Keep IT Coming
Assuage the IT Monster with Outsourcing Options
July 1, 2008
Information technology: it’s the machine that keeps your business operating, computers speedy, data protected and systems processing to make sure your business is organized and effective.
Living and doing business in an increasingly virtual world requires businesspeople to manage their IT solutions with more sophistication than ever before.
The question is how to keep up when things are in constant flux. There are programs to be updated, new viruses to be battled, equipment to be maintained and the hassle of troubleshooting when systems go down. Feeding the IT budget can feel like feeding a beast: it doesn’t ever seem to end, and many executives find it’s a cost that’s hard to predict. To assuage this IT hunger, a couple of Utah businesses have come up with innovative outsourcing answers that are alleviating companies’ headaches.
South Jordan-based, Asierus, a six-year-old company, promises a new technology that eliminates in-house IT shops (and desktops and software) and replaces them with a virtual data center where information is managed centrally.
The full virtual package allows companies to get computing piped right into their office over an Internet connection. Users pay for it like they would for a utility like water, electricity or gas. Asierus replaces the desktop or laptop with a Pano device — a box the size of a breakfast muffin that allows the company to run virtual systems that are hosted at a data center. Users need only a monitor, keyboard and a mouse to log in and are able to get complete computer functionality from anywhere. Think of it as harnessing all the idle resources on the infrastructure.
Asierus teamed up with Menlo Park, Calif.-based, Pano Logic to provide this one-of-a-kind virtualization to users.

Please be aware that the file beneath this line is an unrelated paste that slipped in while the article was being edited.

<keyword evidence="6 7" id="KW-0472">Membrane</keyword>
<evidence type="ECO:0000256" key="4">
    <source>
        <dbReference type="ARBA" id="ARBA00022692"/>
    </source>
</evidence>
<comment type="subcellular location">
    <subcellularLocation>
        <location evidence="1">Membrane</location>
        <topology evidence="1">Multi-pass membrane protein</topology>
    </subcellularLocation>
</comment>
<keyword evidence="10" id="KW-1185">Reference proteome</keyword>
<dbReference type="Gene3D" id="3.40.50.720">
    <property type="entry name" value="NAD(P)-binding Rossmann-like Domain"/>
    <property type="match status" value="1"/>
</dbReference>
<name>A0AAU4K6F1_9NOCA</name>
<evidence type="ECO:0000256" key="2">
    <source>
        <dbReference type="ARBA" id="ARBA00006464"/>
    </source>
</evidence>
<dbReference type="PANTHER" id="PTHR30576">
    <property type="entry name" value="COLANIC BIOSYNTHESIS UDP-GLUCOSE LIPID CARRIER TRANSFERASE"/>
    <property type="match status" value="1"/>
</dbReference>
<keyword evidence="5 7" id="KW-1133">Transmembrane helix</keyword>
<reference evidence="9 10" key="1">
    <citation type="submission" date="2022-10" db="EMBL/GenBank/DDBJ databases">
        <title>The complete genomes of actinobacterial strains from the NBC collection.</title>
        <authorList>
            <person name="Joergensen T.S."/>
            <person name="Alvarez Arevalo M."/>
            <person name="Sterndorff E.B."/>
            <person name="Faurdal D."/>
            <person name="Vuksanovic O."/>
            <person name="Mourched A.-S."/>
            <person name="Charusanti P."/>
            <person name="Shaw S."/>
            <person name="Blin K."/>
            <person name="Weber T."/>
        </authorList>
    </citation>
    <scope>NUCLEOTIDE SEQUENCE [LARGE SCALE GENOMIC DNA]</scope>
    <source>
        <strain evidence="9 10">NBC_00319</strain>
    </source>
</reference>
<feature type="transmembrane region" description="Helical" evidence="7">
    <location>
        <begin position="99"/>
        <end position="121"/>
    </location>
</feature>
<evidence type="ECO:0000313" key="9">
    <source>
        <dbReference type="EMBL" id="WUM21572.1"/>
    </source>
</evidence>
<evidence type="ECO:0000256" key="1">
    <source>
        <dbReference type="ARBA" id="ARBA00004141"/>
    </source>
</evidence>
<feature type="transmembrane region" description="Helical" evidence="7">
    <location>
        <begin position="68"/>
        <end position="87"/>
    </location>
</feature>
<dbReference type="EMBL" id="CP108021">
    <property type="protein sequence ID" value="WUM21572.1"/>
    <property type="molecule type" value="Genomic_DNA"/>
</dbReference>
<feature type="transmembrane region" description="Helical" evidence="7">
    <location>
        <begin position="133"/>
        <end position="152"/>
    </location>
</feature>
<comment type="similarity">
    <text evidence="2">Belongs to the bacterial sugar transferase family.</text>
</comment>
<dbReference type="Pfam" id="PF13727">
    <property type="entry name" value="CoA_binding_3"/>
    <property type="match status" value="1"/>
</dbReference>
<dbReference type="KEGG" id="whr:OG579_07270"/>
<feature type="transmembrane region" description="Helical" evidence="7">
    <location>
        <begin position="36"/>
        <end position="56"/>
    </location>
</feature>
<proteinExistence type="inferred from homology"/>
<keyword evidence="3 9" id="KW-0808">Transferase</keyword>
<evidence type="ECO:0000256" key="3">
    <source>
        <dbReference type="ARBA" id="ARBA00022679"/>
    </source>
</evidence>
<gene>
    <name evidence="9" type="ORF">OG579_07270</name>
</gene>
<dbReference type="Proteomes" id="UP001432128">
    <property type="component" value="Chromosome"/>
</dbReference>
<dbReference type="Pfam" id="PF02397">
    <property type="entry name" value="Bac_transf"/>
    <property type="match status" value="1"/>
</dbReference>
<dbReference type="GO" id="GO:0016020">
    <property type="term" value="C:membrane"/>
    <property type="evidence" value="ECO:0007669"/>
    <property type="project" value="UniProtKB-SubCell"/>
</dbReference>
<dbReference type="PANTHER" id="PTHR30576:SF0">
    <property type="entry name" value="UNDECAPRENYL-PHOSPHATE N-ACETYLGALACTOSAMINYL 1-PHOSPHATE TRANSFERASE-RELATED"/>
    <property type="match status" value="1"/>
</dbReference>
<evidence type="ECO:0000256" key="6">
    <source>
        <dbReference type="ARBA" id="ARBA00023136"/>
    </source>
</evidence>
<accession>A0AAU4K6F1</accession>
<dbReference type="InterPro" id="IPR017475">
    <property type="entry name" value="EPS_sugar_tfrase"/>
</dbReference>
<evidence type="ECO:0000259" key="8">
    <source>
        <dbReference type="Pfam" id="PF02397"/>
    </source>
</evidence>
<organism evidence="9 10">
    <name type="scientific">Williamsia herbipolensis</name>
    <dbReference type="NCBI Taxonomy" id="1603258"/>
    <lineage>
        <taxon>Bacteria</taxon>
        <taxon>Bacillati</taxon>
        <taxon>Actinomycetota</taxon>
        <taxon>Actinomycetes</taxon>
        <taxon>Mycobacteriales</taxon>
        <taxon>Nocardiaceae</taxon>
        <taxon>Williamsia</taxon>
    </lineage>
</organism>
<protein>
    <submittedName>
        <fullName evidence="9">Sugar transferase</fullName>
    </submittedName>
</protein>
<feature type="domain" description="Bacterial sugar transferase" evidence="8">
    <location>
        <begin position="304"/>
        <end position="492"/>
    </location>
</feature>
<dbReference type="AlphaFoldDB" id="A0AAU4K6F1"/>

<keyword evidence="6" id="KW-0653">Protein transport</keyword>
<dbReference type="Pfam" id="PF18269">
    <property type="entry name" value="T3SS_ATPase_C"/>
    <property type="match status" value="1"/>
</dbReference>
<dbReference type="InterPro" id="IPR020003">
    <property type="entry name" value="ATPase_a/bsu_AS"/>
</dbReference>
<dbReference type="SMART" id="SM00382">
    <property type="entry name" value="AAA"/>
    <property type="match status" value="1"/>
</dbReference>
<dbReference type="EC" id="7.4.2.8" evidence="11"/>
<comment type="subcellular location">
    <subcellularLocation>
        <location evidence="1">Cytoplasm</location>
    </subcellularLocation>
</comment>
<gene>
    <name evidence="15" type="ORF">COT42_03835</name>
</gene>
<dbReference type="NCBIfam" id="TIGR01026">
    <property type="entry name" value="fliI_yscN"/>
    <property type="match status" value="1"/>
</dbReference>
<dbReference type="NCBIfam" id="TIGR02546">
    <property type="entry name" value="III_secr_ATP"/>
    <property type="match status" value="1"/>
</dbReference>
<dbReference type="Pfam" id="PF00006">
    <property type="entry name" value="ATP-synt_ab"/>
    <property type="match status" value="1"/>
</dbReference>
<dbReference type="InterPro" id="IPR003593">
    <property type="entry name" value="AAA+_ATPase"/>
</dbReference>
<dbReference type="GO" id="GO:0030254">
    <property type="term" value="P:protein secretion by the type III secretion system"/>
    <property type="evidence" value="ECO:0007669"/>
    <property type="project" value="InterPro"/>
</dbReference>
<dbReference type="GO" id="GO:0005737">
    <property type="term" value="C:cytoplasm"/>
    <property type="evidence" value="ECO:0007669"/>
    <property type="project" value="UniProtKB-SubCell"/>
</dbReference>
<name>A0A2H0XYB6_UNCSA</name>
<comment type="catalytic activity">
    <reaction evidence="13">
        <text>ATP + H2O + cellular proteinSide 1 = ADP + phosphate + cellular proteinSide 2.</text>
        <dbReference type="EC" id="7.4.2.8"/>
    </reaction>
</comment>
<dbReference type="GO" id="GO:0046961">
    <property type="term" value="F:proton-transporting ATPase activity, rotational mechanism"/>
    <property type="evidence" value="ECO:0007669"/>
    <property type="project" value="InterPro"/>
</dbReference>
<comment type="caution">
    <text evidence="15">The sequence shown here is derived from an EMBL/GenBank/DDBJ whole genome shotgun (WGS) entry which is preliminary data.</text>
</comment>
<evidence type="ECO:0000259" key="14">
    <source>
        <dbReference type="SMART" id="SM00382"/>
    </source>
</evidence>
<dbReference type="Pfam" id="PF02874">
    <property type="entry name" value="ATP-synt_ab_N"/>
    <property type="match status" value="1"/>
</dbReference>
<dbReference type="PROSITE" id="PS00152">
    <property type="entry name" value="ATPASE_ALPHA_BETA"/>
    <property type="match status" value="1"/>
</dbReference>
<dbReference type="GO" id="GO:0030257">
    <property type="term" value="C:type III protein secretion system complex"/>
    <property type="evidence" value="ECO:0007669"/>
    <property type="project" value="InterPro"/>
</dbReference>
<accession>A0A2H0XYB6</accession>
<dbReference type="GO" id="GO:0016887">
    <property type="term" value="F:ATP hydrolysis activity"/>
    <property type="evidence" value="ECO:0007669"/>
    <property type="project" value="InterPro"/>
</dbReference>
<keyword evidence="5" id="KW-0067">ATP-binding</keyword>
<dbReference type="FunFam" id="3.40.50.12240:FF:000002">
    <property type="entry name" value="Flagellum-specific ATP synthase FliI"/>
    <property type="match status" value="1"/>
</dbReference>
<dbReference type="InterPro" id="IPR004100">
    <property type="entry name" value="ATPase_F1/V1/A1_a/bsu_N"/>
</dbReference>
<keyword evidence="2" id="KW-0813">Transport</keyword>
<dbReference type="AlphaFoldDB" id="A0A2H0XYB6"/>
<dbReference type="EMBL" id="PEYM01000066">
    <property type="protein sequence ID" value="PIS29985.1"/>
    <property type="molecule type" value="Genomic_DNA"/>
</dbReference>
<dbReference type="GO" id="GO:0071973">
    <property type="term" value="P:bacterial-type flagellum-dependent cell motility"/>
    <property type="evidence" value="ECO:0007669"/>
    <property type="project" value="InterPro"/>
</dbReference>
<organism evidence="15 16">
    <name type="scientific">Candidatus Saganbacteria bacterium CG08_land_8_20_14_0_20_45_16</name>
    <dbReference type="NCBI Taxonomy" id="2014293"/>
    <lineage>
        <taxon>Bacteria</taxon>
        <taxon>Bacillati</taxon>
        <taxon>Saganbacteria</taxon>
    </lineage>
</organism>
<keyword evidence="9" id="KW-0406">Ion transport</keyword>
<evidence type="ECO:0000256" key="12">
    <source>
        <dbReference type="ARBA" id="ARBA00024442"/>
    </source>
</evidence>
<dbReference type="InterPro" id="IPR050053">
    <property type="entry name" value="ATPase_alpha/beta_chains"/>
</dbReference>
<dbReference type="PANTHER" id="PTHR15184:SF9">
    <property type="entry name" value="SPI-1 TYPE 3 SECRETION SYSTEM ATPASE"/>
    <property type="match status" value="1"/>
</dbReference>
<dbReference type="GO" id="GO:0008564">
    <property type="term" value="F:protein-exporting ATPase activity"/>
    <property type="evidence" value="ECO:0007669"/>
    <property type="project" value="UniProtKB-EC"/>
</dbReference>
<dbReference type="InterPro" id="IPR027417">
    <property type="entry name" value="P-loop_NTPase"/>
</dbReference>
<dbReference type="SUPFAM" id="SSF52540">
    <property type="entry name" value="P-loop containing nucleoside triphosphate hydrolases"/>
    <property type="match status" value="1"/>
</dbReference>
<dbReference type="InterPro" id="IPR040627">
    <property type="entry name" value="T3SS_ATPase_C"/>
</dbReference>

“Pano is our end point and we are the utility,” says Jeremy Simmons, CEO of Asierus. It’s like this: Imagine the Pano device is the receiver for your television. Asierus is like the cable TV provider.
The system saves businesses on a few fronts: first, they pay a set fee, which is more predictable, unlike vacillating IT budgets that are difficult to tie down from year to year. Next, they eliminate that “throw away” factor. There is no need to buy software to update programs or new hardware one year, then chuck it the next because Pano desktop devices have no software (this also makes it “greener” than its counterparts, consuming 5 watts, or about 3 percent, of what an average PC produces). It eliminates the need for on-site visits by an actual IT person to the physical desktop. All installations and upgrades take place centrally.
DirectPointe also offers original IT solutions from its central office in Orem. CEO Michael Proper says the company has been offering a type of end-to-end utility computing for years, though users keep their existing desktops.
Proper realized there was a need for small businesses to have enterprise level technology and support without having to pay a premium for it. So the company bundles hardware, software and services and charges small businesspeople a monthly fee that’s on a per-user, per-month and per-network basis.
DirectPointe offers services that manage IT assets and monitor networks, servers and PCs all from a central data center located in a sophisticated facility. It also staffs a 24-hour help desk. The company now has customers in 50 states and 29 countries.
Kids Village, a private elementary school in Orem turned to DirectPointe a few years ago to help with basic server management and content filtering. Owner Ann Whittaker says that before Kids Village signed on with DirectPointe, they’d end up hiring different computer people to take a look at their system when they had an IT glitch. Like many companies, Kids Village is too small to staff an on-site IT person, Whittaker says. The situation was problematic because she found that those she hired to help troubleshoot had to start over from ground zero to get help with her computer issues. What Whittaker says she loves is that DirectPointe knows her business and can quickly get up to speed on computing issues.
DirectPointe also provides content filtering — a must for an environment where young people are regularly browsing the Internet — and she enjoys the backup capacity the company offers. “It’s like life insurance. If my computer crashes, I’d be lost. It gives me the peace of mind of knowing that if something bad happens to my computer, I’m okay.”